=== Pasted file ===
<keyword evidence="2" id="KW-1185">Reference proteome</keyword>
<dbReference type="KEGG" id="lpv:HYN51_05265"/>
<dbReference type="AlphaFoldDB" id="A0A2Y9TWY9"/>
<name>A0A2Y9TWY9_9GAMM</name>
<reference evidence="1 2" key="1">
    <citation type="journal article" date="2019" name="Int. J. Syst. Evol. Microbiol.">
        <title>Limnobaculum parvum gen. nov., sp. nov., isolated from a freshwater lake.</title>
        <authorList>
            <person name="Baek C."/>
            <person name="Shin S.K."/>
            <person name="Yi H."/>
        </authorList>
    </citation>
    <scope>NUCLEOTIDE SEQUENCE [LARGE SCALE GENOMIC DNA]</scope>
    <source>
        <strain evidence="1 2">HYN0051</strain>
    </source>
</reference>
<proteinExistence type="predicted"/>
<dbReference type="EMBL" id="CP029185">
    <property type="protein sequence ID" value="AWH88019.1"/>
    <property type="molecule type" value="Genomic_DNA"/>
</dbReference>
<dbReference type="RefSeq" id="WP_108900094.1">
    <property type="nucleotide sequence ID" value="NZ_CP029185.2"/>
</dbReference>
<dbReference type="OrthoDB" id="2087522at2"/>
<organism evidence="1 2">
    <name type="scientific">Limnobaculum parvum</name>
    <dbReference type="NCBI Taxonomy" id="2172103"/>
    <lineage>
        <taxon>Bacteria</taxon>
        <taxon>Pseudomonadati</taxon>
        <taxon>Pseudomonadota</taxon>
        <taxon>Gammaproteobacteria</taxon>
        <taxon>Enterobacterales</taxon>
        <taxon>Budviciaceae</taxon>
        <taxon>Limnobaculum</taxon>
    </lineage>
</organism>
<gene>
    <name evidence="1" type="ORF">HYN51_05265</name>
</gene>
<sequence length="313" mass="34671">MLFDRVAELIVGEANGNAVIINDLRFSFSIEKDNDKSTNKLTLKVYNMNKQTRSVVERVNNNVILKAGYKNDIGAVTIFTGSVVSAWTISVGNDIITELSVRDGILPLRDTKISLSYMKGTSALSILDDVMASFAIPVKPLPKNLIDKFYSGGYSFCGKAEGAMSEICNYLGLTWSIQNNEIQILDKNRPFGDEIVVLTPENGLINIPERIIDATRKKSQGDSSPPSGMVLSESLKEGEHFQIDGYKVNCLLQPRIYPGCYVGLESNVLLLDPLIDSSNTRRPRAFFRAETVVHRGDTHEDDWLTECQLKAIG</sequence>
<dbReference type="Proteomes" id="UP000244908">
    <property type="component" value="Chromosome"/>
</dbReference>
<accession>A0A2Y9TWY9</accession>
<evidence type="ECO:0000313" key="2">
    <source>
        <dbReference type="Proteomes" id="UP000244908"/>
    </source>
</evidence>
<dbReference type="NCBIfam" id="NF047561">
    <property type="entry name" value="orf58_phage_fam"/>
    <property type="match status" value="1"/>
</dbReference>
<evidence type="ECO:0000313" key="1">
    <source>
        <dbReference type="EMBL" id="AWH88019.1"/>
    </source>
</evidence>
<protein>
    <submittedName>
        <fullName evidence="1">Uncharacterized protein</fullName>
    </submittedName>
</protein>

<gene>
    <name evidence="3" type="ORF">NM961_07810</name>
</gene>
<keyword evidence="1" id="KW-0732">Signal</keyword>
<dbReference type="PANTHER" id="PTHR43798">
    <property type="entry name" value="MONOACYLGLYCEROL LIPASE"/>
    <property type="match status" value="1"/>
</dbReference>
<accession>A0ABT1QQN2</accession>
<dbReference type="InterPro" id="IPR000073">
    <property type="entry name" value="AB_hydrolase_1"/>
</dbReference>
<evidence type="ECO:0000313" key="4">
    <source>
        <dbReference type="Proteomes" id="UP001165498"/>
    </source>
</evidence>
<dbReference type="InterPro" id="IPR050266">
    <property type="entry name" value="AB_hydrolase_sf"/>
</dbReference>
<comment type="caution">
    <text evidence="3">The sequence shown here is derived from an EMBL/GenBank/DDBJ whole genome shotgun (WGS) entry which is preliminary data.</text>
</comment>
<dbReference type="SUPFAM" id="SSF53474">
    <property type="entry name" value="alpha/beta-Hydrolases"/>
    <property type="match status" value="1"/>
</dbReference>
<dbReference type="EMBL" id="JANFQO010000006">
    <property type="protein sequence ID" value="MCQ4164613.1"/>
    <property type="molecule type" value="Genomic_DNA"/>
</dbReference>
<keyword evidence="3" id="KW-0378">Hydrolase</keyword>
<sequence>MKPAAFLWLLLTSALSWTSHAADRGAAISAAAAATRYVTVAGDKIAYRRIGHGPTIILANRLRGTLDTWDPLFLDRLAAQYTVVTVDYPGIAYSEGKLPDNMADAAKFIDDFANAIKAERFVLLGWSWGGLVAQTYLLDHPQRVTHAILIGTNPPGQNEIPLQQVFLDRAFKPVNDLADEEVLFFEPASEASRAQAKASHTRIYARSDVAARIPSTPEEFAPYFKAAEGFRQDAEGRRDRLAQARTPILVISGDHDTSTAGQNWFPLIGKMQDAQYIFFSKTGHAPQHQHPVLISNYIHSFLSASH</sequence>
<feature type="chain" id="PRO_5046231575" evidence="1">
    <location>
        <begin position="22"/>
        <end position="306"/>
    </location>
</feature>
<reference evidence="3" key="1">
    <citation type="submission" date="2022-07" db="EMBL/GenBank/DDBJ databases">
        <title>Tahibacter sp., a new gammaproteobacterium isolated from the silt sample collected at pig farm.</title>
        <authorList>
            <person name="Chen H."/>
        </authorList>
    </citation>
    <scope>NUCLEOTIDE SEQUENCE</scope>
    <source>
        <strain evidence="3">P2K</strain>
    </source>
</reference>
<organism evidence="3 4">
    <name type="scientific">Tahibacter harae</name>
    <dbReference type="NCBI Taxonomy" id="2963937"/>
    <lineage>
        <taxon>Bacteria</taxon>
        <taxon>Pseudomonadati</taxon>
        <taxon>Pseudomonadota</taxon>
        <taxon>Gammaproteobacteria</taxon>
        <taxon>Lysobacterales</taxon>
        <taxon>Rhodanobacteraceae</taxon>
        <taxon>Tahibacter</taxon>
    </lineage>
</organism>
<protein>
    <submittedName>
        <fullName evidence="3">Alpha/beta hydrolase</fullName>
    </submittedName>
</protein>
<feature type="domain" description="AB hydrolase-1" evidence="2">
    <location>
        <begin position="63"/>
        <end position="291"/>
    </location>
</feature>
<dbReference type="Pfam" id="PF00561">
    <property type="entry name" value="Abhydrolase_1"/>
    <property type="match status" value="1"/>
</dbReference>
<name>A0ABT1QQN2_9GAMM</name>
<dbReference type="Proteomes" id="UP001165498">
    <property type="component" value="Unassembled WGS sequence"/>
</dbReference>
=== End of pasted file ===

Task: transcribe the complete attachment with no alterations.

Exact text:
<keyword evidence="2" id="KW-1185">Reference proteome</keyword>
<dbReference type="KEGG" id="lpv:HYN51_05265"/>
<dbReference type="AlphaFoldDB" id="A0A2Y9TWY9"/>
<name>A0A2Y9TWY9_9GAMM</name>
<reference evidence="1 2" key="1">
    <citation type="journal article" date="2019" name="Int. J. Syst. Evol. Microbiol.">
        <title>Limnobaculum parvum gen. nov., sp. nov., isolated from a freshwater lake.</title>
        <authorList>
            <person name="Baek C."/>
            <person name="Shin S.K."/>
            <person name="Yi H."/>
        </authorList>
    </citation>
    <scope>NUCLEOTIDE SEQUENCE [LARGE SCALE GENOMIC DNA]</scope>
    <source>
        <strain evidence="1 2">HYN0051</strain>
    </source>
</reference>
<proteinExistence type="predicted"/>
<dbReference type="EMBL" id="CP029185">
    <property type="protein sequence ID" value="AWH88019.1"/>
    <property type="molecule type" value="Genomic_DNA"/>
</dbReference>
<dbReference type="RefSeq" id="WP_108900094.1">
    <property type="nucleotide sequence ID" value="NZ_CP029185.2"/>
</dbReference>
<dbReference type="OrthoDB" id="2087522at2"/>
<organism evidence="1 2">
    <name type="scientific">Limnobaculum parvum</name>
    <dbReference type="NCBI Taxonomy" id="2172103"/>
    <lineage>
        <taxon>Bacteria</taxon>
        <taxon>Pseudomonadati</taxon>
        <taxon>Pseudomonadota</taxon>
        <taxon>Gammaproteobacteria</taxon>
        <taxon>Enterobacterales</taxon>
        <taxon>Budviciaceae</taxon>
        <taxon>Limnobaculum</taxon>
    </lineage>
</organism>
<gene>
    <name evidence="1" type="ORF">HYN51_05265</name>
</gene>
<sequence length="313" mass="34671">MLFDRVAELIVGEANGNAVIINDLRFSFSIEKDNDKSTNKLTLKVYNMNKQTRSVVERVNNNVILKAGYKNDIGAVTIFTGSVVSAWTISVGNDIITELSVRDGILPLRDTKISLSYMKGTSALSILDDVMASFAIPVKPLPKNLIDKFYSGGYSFCGKAEGAMSEICNYLGLTWSIQNNEIQILDKNRPFGDEIVVLTPENGLINIPERIIDATRKKSQGDSSPPSGMVLSESLKEGEHFQIDGYKVNCLLQPRIYPGCYVGLESNVLLLDPLIDSSNTRRPRAFFRAETVVHRGDTHEDDWLTECQLKAIG</sequence>
<dbReference type="Proteomes" id="UP000244908">
    <property type="component" value="Chromosome"/>
</dbReference>
<accession>A0A2Y9TWY9</accession>
<evidence type="ECO:0000313" key="2">
    <source>
        <dbReference type="Proteomes" id="UP000244908"/>
    </source>
</evidence>
<dbReference type="NCBIfam" id="NF047561">
    <property type="entry name" value="orf58_phage_fam"/>
    <property type="match status" value="1"/>
</dbReference>
<evidence type="ECO:0000313" key="1">
    <source>
        <dbReference type="EMBL" id="AWH88019.1"/>
    </source>
</evidence>
<protein>
    <submittedName>
        <fullName evidence="1">Uncharacterized protein</fullName>
    </submittedName>
</protein>

<gene>
    <name evidence="3" type="ORF">NM961_07810</name>
</gene>
<keyword evidence="1" id="KW-0732">Signal</keyword>
<dbReference type="PANTHER" id="PTHR43798">
    <property type="entry name" value="MONOACYLGLYCEROL LIPASE"/>
    <property type="match status" value="1"/>
</dbReference>
<accession>A0ABT1QQN2</accession>
<dbReference type="InterPro" id="IPR000073">
    <property type="entry name" value="AB_hydrolase_1"/>
</dbReference>
<evidence type="ECO:0000313" key="4">
    <source>
        <dbReference type="Proteomes" id="UP001165498"/>
    </source>
</evidence>
<dbReference type="InterPro" id="IPR050266">
    <property type="entry name" value="AB_hydrolase_sf"/>
</dbReference>
<comment type="caution">
    <text evidence="3">The sequence shown here is derived from an EMBL/GenBank/DDBJ whole genome shotgun (WGS) entry which is preliminary data.</text>
</comment>
<dbReference type="SUPFAM" id="SSF53474">
    <property type="entry name" value="alpha/beta-Hydrolases"/>
    <property type="match status" value="1"/>
</dbReference>
<dbReference type="EMBL" id="JANFQO010000006">
    <property type="protein sequence ID" value="MCQ4164613.1"/>
    <property type="molecule type" value="Genomic_DNA"/>
</dbReference>
<keyword evidence="3" id="KW-0378">Hydrolase</keyword>
<sequence>MKPAAFLWLLLTSALSWTSHAADRGAAISAAAAATRYVTVAGDKIAYRRIGHGPTIILANRLRGTLDTWDPLFLDRLAAQYTVVTVDYPGIAYSEGKLPDNMADAAKFIDDFANAIKAERFVLLGWSWGGLVAQTYLLDHPQRVTHAILIGTNPPGQNEIPLQQVFLDRAFKPVNDLADEEVLFFEPASEASRAQAKASHTRIYARSDVAARIPSTPEEFAPYFKAAEGFRQDAEGRRDRLAQARTPILVISGDHDTSTAGQNWFPLIGKMQDAQYIFFSKTGHAPQHQHPVLISNYIHSFLSASH</sequence>
<feature type="chain" id="PRO_5046231575" evidence="1">
    <location>
        <begin position="22"/>
        <end position="306"/>
    </location>
</feature>
<reference evidence="3" key="1">
    <citation type="submission" date="2022-07" db="EMBL/GenBank/DDBJ databases">
        <title>Tahibacter sp., a new gammaproteobacterium isolated from the silt sample collected at pig farm.</title>
        <authorList>
            <person name="Chen H."/>
        </authorList>
    </citation>
    <scope>NUCLEOTIDE SEQUENCE</scope>
    <source>
        <strain evidence="3">P2K</strain>
    </source>
</reference>
<organism evidence="3 4">
    <name type="scientific">Tahibacter harae</name>
    <dbReference type="NCBI Taxonomy" id="2963937"/>
    <lineage>
        <taxon>Bacteria</taxon>
        <taxon>Pseudomonadati</taxon>
        <taxon>Pseudomonadota</taxon>
        <taxon>Gammaproteobacteria</taxon>
        <taxon>Lysobacterales</taxon>
        <taxon>Rhodanobacteraceae</taxon>
        <taxon>Tahibacter</taxon>
    </lineage>
</organism>
<protein>
    <submittedName>
        <fullName evidence="3">Alpha/beta hydrolase</fullName>
    </submittedName>
</protein>
<feature type="domain" description="AB hydrolase-1" evidence="2">
    <location>
        <begin position="63"/>
        <end position="291"/>
    </location>
</feature>
<dbReference type="Pfam" id="PF00561">
    <property type="entry name" value="Abhydrolase_1"/>
    <property type="match status" value="1"/>
</dbReference>
<name>A0ABT1QQN2_9GAMM</name>
<dbReference type="Proteomes" id="UP001165498">
    <property type="component" value="Unassembled WGS sequence"/>
</dbReference>